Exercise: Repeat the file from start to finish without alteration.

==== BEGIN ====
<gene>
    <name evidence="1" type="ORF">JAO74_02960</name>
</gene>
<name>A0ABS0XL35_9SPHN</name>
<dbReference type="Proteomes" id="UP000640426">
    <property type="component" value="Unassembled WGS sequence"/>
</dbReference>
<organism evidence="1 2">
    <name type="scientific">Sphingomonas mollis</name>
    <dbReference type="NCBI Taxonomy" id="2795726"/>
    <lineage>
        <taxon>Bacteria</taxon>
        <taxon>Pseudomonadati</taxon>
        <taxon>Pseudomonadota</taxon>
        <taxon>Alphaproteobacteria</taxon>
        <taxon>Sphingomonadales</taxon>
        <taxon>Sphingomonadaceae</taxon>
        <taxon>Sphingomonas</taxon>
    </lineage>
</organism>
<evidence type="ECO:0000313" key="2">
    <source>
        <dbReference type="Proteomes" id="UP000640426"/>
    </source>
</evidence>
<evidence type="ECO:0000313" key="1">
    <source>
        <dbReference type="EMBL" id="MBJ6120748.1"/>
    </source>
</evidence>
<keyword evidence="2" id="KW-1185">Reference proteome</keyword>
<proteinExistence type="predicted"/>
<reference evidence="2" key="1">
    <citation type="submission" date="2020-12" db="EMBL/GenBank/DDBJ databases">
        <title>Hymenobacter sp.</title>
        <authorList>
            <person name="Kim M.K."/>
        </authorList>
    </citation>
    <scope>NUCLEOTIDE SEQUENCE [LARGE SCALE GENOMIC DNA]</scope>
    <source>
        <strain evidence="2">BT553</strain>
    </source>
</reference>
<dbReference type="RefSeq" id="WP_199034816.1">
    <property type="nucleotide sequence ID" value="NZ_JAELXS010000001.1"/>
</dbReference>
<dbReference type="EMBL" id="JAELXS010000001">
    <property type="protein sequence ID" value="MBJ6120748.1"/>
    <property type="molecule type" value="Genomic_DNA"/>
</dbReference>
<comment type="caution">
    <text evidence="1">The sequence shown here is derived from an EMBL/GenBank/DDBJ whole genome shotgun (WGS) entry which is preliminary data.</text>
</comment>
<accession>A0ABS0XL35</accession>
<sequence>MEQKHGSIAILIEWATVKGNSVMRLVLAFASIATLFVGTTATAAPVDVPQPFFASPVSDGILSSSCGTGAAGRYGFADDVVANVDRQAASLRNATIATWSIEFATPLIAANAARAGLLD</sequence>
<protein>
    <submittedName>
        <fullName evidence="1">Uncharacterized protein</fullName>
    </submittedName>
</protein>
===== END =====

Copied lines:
<gene>
    <name evidence="1" type="ORF">JAO74_02960</name>
</gene>
<name>A0ABS0XL35_9SPHN</name>
<dbReference type="Proteomes" id="UP000640426">
    <property type="component" value="Unassembled WGS sequence"/>
</dbReference>
<organism evidence="1 2">
    <name type="scientific">Sphingomonas mollis</name>
    <dbReference type="NCBI Taxonomy" id="2795726"/>
    <lineage>
        <taxon>Bacteria</taxon>
        <taxon>Pseudomonadati</taxon>
        <taxon>Pseudomonadota</taxon>
        <taxon>Alphaproteobacteria</taxon>
        <taxon>Sphingomonadales</taxon>
        <taxon>Sphingomonadaceae</taxon>
        <taxon>Sphingomonas</taxon>
    </lineage>
</organism>
<evidence type="ECO:0000313" key="2">
    <source>
        <dbReference type="Proteomes" id="UP000640426"/>
    </source>
</evidence>
<evidence type="ECO:0000313" key="1">
    <source>
        <dbReference type="EMBL" id="MBJ6120748.1"/>
    </source>
</evidence>
<keyword evidence="2" id="KW-1185">Reference proteome</keyword>
<proteinExistence type="predicted"/>
<reference evidence="2" key="1">
    <citation type="submission" date="2020-12" db="EMBL/GenBank/DDBJ databases">
        <title>Hymenobacter sp.</title>
        <authorList>
            <person name="Kim M.K."/>
        </authorList>
    </citation>
    <scope>NUCLEOTIDE SEQUENCE [LARGE SCALE GENOMIC DNA]</scope>
    <source>
        <strain evidence="2">BT553</strain>
    </source>
</reference>
<dbReference type="RefSeq" id="WP_199034816.1">
    <property type="nucleotide sequence ID" value="NZ_JAELXS010000001.1"/>
</dbReference>
<dbReference type="EMBL" id="JAELXS010000001">
    <property type="protein sequence ID" value="MBJ6120748.1"/>
    <property type="molecule type" value="Genomic_DNA"/>
</dbReference>
<comment type="caution">
    <text evidence="1">The sequence shown here is derived from an EMBL/GenBank/DDBJ whole genome shotgun (WGS) entry which is preliminary data.</text>
</comment>
<accession>A0ABS0XL35</accession>
<sequence>MEQKHGSIAILIEWATVKGNSVMRLVLAFASIATLFVGTTATAAPVDVPQPFFASPVSDGILSSSCGTGAAGRYGFADDVVANVDRQAASLRNATIATWSIEFATPLIAANAARAGLLD</sequence>
<protein>
    <submittedName>
        <fullName evidence="1">Uncharacterized protein</fullName>
    </submittedName>
</protein>